This is one of the greatest perks of a project focussed on experimentation. I can mix any substance with any other, observe the reactions and see where it takes me. If it works I log the process, take photos and continue, and if not, well it's back to the drawing board. I can never predict successfully what will happen but the more I work with these substances, the more I've been able to refine what I do and achieve results that get me somewhere. I love the surprise element and the creation of unexpected beauty!

Thursday, 21 November 2013

Day 18 - Luma


The Chroma Utopia exhibition is on until 30th November at gallery/ten, first floor, 23 Windsor Pl, Cardiff CF10 3BY

I'll be in the gallery from 1 - 3pm on 30th November, the last day of the show! Pop in for a chat, learn some more about the project and perhaps even snap up an arty Christmas gift!

Wednesday, 20 November 2013

Day 17 - Black to Bloom No. 2


Black to Bloom describes the 'blooming' of the pigment as it spreads out through the glaze. The pigment diffuses and mimics the circular spots already on the canvas. This painting is composed of a multitude of different layers to play with the viewer's perception of space and depth within the picture plane. The canvas is semi-transparent, and then layered with acrylic glazes to create the image. The whole thing is then coated with resin into which is suspended a layer of chromatic pigment, both obscuring and enhancing the image beneath.

Today was spent with the art and design students at Gower College, Swansea. I was one of a group of entrepreneur role models invited into the college to talk about our businesses and inspire the students with hints and tips about how to succeed in their chosen creative careers. I was truly impressed with the input and response from many of the students and am sure they'll go on to great things as long as they remember to follow their passions and believe in themselves.

The whole event was arranged by Big Ideas Wales, a wonderful organisation that exists to inspire the next generation of entrepreneurs and get the young people of Wales interested in starting up their own businesses. I left art college without a clue about business but managed somehow to navigate my way through by trial end error to the place I am today. I only wish something like this had existed when I graduated. I think it was just my stubbornness and determination to prove that it is possible to make money from art that kept me going through all the hardships and pitfalls of being an artist. Art can be a successful business but you need to learn how to operate as a business in order to make things happen.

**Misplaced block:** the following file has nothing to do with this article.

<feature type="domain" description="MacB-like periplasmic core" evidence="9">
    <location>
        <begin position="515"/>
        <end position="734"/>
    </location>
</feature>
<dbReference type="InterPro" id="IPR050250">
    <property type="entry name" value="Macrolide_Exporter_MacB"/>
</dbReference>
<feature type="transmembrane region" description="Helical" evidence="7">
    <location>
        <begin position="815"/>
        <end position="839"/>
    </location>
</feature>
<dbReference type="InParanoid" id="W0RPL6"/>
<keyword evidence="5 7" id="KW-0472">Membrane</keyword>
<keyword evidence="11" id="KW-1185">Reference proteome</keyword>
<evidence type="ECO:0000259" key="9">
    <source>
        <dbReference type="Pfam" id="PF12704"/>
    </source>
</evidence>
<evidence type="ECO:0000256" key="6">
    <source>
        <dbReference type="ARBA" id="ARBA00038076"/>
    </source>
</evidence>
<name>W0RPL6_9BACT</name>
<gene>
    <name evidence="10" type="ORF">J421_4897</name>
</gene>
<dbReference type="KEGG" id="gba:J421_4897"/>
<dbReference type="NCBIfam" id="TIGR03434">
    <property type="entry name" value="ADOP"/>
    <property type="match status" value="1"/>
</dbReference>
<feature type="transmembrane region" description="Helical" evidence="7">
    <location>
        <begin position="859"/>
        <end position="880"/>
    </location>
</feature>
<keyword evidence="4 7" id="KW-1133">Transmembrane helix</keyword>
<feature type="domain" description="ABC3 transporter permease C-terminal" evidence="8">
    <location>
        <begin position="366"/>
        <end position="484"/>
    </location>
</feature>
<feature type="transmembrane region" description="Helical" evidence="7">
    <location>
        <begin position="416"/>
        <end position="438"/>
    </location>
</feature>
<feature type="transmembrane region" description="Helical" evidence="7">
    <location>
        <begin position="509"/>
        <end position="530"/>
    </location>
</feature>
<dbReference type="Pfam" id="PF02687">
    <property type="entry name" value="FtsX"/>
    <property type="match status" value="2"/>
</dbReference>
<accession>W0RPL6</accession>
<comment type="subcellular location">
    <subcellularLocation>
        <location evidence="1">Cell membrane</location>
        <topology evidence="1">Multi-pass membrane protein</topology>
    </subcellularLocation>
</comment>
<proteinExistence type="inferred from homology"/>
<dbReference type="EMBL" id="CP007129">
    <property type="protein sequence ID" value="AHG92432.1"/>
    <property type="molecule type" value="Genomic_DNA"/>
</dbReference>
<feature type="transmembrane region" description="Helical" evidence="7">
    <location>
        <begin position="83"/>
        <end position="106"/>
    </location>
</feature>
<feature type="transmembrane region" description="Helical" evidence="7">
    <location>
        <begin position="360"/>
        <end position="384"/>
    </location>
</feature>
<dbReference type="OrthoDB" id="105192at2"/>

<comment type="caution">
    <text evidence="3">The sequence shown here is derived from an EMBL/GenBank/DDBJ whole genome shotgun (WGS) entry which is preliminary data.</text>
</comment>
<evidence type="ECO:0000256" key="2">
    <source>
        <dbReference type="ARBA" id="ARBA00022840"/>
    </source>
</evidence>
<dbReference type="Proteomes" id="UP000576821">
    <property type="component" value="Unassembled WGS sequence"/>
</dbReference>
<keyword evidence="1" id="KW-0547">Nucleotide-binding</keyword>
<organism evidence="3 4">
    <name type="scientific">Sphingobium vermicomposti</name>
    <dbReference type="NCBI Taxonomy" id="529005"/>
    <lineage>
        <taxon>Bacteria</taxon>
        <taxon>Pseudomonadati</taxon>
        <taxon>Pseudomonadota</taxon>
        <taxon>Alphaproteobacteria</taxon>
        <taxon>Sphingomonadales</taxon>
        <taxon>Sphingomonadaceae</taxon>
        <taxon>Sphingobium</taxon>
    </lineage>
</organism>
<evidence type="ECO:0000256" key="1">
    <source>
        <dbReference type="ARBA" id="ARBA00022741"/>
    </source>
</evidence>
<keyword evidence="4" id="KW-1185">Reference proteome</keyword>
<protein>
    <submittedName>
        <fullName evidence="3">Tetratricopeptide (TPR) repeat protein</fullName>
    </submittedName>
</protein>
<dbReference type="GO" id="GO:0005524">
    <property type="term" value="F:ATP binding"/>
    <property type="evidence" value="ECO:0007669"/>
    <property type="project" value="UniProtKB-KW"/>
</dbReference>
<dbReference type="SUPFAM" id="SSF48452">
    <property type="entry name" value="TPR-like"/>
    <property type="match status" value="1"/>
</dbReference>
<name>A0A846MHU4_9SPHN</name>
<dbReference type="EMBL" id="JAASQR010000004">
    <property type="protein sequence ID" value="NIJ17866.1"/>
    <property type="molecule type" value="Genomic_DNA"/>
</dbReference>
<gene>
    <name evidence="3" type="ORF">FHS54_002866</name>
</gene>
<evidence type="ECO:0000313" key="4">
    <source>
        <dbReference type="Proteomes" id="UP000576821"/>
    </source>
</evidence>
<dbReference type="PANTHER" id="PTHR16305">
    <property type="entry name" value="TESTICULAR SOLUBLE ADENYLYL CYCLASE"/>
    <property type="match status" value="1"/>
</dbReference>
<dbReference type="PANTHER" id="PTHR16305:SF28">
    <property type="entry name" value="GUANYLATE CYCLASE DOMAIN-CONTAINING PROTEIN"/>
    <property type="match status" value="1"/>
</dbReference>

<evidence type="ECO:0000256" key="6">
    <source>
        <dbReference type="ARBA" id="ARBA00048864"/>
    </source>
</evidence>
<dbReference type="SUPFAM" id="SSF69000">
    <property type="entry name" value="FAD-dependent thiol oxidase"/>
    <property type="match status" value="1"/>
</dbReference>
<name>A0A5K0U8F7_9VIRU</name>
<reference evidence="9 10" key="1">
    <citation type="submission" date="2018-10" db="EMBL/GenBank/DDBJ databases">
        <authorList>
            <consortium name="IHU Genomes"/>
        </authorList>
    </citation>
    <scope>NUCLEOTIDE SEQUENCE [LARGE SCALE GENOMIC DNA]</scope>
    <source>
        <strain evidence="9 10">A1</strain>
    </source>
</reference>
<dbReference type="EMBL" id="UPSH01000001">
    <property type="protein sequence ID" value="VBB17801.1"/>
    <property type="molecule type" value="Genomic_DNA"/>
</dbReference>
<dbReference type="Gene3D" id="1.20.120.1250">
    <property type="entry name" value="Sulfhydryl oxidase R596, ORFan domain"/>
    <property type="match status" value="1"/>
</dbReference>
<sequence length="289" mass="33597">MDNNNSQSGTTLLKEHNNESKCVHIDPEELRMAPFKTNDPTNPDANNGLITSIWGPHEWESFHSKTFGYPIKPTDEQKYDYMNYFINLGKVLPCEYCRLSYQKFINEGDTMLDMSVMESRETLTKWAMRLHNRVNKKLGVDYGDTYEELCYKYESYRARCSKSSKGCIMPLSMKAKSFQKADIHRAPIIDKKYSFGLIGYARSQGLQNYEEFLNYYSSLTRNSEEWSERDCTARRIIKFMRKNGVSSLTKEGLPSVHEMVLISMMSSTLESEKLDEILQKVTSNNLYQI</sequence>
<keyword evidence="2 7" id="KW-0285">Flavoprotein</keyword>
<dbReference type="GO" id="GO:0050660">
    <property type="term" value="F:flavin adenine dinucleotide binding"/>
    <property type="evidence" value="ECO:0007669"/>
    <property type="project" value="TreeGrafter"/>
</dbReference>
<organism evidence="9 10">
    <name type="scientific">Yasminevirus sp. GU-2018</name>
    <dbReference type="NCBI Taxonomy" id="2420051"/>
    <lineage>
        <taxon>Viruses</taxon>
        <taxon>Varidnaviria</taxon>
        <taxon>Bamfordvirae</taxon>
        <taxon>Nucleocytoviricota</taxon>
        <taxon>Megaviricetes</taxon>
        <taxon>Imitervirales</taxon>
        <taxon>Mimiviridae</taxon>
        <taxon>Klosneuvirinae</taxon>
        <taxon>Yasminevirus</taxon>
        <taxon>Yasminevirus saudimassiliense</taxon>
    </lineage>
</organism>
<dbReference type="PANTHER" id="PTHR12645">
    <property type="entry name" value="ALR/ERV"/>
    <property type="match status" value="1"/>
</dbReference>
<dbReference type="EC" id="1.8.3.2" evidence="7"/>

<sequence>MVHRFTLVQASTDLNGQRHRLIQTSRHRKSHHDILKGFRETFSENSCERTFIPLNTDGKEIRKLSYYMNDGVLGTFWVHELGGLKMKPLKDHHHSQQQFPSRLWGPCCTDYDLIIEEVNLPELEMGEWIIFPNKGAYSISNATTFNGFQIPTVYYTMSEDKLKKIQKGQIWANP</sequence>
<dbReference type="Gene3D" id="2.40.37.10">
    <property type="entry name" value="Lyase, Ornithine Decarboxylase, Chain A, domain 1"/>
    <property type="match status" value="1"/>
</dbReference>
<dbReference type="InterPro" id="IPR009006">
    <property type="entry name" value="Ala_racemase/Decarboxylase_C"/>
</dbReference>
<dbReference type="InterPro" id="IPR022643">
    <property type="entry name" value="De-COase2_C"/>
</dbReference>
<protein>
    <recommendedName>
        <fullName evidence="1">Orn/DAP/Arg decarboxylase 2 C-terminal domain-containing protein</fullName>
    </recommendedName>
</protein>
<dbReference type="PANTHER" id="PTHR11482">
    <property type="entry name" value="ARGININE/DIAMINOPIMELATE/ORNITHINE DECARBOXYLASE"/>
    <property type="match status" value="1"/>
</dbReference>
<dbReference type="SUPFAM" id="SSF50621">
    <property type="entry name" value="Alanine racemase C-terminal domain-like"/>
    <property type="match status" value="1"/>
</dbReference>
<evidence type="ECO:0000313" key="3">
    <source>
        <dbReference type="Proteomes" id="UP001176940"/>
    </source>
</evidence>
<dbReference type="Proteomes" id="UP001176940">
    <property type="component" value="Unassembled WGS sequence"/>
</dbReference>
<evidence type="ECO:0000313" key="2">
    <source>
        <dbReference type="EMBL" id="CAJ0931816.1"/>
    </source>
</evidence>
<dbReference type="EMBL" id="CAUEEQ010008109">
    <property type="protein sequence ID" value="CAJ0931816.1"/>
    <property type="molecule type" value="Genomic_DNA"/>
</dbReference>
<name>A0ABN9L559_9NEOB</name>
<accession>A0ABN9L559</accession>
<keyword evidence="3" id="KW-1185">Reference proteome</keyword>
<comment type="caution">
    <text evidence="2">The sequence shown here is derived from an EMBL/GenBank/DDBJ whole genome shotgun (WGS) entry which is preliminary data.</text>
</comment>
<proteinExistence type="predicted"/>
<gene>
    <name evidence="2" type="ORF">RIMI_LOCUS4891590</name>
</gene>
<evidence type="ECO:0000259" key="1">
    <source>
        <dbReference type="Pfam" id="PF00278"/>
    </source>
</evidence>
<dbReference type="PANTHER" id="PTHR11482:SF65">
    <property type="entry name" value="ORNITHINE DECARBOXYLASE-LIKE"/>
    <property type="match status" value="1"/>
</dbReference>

Tuesday, 19 November 2013

Day 16 - But Not Forgotten


But Not Forgotten harks back to my more traditional style of painting in acrylic and varnish on upholstery textile. My main aim with this painting was to incorporate the rose motif on the fabric (top right and bottom left) into the flowing pattern of the hair. When matching an image with a piece of fabric, one of the most essential things to get right is the positioning of key features (eyes, nose, mouth, hair) so they fit amongst the pattern and aren't obscured. At the same time it's vital to me that any pattern on the fabric remains visible. Wherever possible I try to make the pattern and painted image blend together until it become impossible to tell where one ends and the other begins.

Monday, 18 November 2013

Day 15 - Floribunda No 2


Floribunda No 2 above.

Thought I'd include some of the lovely gallery/ten installation shots of the show too:









Day 14 - Chroma 3


Following on from yesterday's post about my experience with experiments, Chroma 3 shows some tiles that are slightly unusual. The glaze cracked in a crystalline pattern as I poured the resin; initially I felt this was not a good thing, but I revisited the tiles the following day and fell in love with them. There's something lovely and organic about the green one, like moss or lichen creeping over a stone, and the fragmented structure of the white/transparent tile reminds me of ice crystals or snow.